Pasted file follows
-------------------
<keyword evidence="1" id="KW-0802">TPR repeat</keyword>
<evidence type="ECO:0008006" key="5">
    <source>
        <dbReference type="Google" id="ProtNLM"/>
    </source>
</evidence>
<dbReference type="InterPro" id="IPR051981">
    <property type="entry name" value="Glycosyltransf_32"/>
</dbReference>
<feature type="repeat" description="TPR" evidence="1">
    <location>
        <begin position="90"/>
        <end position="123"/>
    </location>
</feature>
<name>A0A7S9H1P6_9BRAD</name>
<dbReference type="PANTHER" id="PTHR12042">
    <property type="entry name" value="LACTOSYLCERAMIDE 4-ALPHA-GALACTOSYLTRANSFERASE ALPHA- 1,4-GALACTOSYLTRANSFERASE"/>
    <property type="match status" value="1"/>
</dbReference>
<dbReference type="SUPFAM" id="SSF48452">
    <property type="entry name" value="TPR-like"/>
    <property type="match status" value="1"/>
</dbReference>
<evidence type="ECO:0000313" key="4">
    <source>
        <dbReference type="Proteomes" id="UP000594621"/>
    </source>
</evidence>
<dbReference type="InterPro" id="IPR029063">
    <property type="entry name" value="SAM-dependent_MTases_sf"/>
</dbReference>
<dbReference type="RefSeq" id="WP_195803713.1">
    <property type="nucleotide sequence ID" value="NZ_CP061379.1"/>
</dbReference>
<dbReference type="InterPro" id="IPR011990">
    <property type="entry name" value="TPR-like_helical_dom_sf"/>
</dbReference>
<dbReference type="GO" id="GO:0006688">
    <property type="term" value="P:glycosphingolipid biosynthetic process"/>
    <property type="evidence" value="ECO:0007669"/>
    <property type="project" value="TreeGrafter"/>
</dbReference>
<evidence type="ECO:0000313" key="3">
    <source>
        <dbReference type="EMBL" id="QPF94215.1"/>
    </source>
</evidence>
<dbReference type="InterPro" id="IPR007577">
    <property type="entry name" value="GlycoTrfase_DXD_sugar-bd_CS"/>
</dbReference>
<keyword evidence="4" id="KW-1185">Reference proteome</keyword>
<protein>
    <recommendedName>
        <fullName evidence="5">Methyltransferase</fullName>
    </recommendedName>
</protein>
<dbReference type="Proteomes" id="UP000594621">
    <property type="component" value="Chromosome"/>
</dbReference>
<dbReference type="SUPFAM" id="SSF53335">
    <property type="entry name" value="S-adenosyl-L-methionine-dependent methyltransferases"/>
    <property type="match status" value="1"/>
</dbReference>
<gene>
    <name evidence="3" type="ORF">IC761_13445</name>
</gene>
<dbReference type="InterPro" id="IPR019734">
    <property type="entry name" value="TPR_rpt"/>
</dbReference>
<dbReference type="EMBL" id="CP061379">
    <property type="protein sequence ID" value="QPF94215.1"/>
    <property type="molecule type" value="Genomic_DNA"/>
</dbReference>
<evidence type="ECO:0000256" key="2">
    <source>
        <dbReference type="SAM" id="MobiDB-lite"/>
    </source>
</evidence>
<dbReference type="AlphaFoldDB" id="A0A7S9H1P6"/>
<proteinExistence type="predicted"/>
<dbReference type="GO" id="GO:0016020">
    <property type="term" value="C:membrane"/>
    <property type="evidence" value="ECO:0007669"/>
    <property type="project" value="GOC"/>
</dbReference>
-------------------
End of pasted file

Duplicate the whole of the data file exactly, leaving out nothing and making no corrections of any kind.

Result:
<keyword evidence="1" id="KW-0802">TPR repeat</keyword>
<evidence type="ECO:0008006" key="5">
    <source>
        <dbReference type="Google" id="ProtNLM"/>
    </source>
</evidence>
<dbReference type="InterPro" id="IPR051981">
    <property type="entry name" value="Glycosyltransf_32"/>
</dbReference>
<feature type="repeat" description="TPR" evidence="1">
    <location>
        <begin position="90"/>
        <end position="123"/>
    </location>
</feature>
<name>A0A7S9H1P6_9BRAD</name>
<dbReference type="PANTHER" id="PTHR12042">
    <property type="entry name" value="LACTOSYLCERAMIDE 4-ALPHA-GALACTOSYLTRANSFERASE ALPHA- 1,4-GALACTOSYLTRANSFERASE"/>
    <property type="match status" value="1"/>
</dbReference>
<dbReference type="SUPFAM" id="SSF48452">
    <property type="entry name" value="TPR-like"/>
    <property type="match status" value="1"/>
</dbReference>
<evidence type="ECO:0000313" key="4">
    <source>
        <dbReference type="Proteomes" id="UP000594621"/>
    </source>
</evidence>
<dbReference type="InterPro" id="IPR029063">
    <property type="entry name" value="SAM-dependent_MTases_sf"/>
</dbReference>
<dbReference type="RefSeq" id="WP_195803713.1">
    <property type="nucleotide sequence ID" value="NZ_CP061379.1"/>
</dbReference>
<dbReference type="InterPro" id="IPR011990">
    <property type="entry name" value="TPR-like_helical_dom_sf"/>
</dbReference>
<dbReference type="GO" id="GO:0006688">
    <property type="term" value="P:glycosphingolipid biosynthetic process"/>
    <property type="evidence" value="ECO:0007669"/>
    <property type="project" value="TreeGrafter"/>
</dbReference>
<evidence type="ECO:0000313" key="3">
    <source>
        <dbReference type="EMBL" id="QPF94215.1"/>
    </source>
</evidence>
<dbReference type="InterPro" id="IPR007577">
    <property type="entry name" value="GlycoTrfase_DXD_sugar-bd_CS"/>
</dbReference>
<keyword evidence="4" id="KW-1185">Reference proteome</keyword>
<protein>
    <recommendedName>
        <fullName evidence="5">Methyltransferase</fullName>
    </recommendedName>
</protein>
<dbReference type="Proteomes" id="UP000594621">
    <property type="component" value="Chromosome"/>
</dbReference>
<dbReference type="SUPFAM" id="SSF53335">
    <property type="entry name" value="S-adenosyl-L-methionine-dependent methyltransferases"/>
    <property type="match status" value="1"/>
</dbReference>
<gene>
    <name evidence="3" type="ORF">IC761_13445</name>
</gene>
<dbReference type="InterPro" id="IPR019734">
    <property type="entry name" value="TPR_rpt"/>
</dbReference>
<dbReference type="EMBL" id="CP061379">
    <property type="protein sequence ID" value="QPF94215.1"/>
    <property type="molecule type" value="Genomic_DNA"/>
</dbReference>
<evidence type="ECO:0000256" key="2">
    <source>
        <dbReference type="SAM" id="MobiDB-lite"/>
    </source>
</evidence>
<dbReference type="AlphaFoldDB" id="A0A7S9H1P6"/>
<proteinExistence type="predicted"/>
<dbReference type="GO" id="GO:0016020">
    <property type="term" value="C:membrane"/>
    <property type="evidence" value="ECO:0007669"/>
    <property type="project" value="GOC"/>
</dbReference>